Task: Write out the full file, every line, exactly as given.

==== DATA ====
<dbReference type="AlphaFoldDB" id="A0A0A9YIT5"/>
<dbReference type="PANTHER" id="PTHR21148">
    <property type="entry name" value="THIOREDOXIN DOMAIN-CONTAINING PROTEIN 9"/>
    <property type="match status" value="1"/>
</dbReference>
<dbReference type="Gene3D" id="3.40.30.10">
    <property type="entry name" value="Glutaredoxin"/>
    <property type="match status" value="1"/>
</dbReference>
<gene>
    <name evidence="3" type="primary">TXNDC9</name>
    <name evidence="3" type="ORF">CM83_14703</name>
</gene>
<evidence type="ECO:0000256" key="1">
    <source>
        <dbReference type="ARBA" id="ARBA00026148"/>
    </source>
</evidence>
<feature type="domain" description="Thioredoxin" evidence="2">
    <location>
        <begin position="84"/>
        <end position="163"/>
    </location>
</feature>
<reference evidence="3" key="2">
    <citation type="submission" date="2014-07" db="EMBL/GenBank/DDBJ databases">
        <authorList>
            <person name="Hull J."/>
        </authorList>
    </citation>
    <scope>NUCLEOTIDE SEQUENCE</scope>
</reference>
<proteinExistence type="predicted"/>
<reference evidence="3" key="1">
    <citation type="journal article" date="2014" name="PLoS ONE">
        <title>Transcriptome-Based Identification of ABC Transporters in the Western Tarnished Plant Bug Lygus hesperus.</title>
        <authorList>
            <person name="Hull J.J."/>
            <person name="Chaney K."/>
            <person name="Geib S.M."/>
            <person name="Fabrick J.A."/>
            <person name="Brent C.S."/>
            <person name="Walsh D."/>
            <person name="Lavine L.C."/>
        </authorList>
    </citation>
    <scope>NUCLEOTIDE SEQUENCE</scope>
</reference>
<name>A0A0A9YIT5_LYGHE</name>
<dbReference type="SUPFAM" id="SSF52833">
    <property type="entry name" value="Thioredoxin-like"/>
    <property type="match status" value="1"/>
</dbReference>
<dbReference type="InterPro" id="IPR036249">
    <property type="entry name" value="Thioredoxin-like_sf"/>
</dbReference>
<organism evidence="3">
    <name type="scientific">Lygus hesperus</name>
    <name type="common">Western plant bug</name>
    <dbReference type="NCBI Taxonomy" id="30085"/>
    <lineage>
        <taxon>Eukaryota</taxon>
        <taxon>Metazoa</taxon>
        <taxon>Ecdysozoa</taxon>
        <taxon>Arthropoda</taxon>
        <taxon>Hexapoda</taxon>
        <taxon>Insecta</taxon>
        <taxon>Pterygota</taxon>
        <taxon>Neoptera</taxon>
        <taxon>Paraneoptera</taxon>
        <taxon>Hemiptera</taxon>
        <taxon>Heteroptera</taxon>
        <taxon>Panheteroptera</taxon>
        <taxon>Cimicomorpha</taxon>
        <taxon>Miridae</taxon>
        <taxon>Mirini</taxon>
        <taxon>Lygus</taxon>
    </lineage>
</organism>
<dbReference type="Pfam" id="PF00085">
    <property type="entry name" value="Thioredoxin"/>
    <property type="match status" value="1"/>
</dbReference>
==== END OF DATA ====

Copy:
<dbReference type="AlphaFoldDB" id="A0A0A9YIT5"/>
<dbReference type="PANTHER" id="PTHR21148">
    <property type="entry name" value="THIOREDOXIN DOMAIN-CONTAINING PROTEIN 9"/>
    <property type="match status" value="1"/>
</dbReference>
<dbReference type="Gene3D" id="3.40.30.10">
    <property type="entry name" value="Glutaredoxin"/>
    <property type="match status" value="1"/>
</dbReference>
<gene>
    <name evidence="3" type="primary">TXNDC9</name>
    <name evidence="3" type="ORF">CM83_14703</name>
</gene>
<evidence type="ECO:0000256" key="1">
    <source>
        <dbReference type="ARBA" id="ARBA00026148"/>
    </source>
</evidence>
<feature type="domain" description="Thioredoxin" evidence="2">
    <location>
        <begin position="84"/>
        <end position="163"/>
    </location>
</feature>
<reference evidence="3" key="2">
    <citation type="submission" date="2014-07" db="EMBL/GenBank/DDBJ databases">
        <authorList>
            <person name="Hull J."/>
        </authorList>
    </citation>
    <scope>NUCLEOTIDE SEQUENCE</scope>
</reference>
<proteinExistence type="predicted"/>
<reference evidence="3" key="1">
    <citation type="journal article" date="2014" name="PLoS ONE">
        <title>Transcriptome-Based Identification of ABC Transporters in the Western Tarnished Plant Bug Lygus hesperus.</title>
        <authorList>
            <person name="Hull J.J."/>
            <person name="Chaney K."/>
            <person name="Geib S.M."/>
            <person name="Fabrick J.A."/>
            <person name="Brent C.S."/>
            <person name="Walsh D."/>
            <person name="Lavine L.C."/>
        </authorList>
    </citation>
    <scope>NUCLEOTIDE SEQUENCE</scope>
</reference>
<name>A0A0A9YIT5_LYGHE</name>
<dbReference type="SUPFAM" id="SSF52833">
    <property type="entry name" value="Thioredoxin-like"/>
    <property type="match status" value="1"/>
</dbReference>
<dbReference type="InterPro" id="IPR036249">
    <property type="entry name" value="Thioredoxin-like_sf"/>
</dbReference>
<organism evidence="3">
    <name type="scientific">Lygus hesperus</name>
    <name type="common">Western plant bug</name>
    <dbReference type="NCBI Taxonomy" id="30085"/>
    <lineage>
        <taxon>Eukaryota</taxon>
        <taxon>Metazoa</taxon>
        <taxon>Ecdysozoa</taxon>
        <taxon>Arthropoda</taxon>
        <taxon>Hexapoda</taxon>
        <taxon>Insecta</taxon>
        <taxon>Pterygota</taxon>
        <taxon>Neoptera</taxon>
        <taxon>Paraneoptera</taxon>
        <taxon>Hemiptera</taxon>
        <taxon>Heteroptera</taxon>
        <taxon>Panheteroptera</taxon>
        <taxon>Cimicomorpha</taxon>
        <taxon>Miridae</taxon>
        <taxon>Mirini</taxon>
        <taxon>Lygus</taxon>
    </lineage>
</organism>
<dbReference type="Pfam" id="PF00085">
    <property type="entry name" value="Thioredoxin"/>
    <property type="match status" value="1"/>
</dbReference>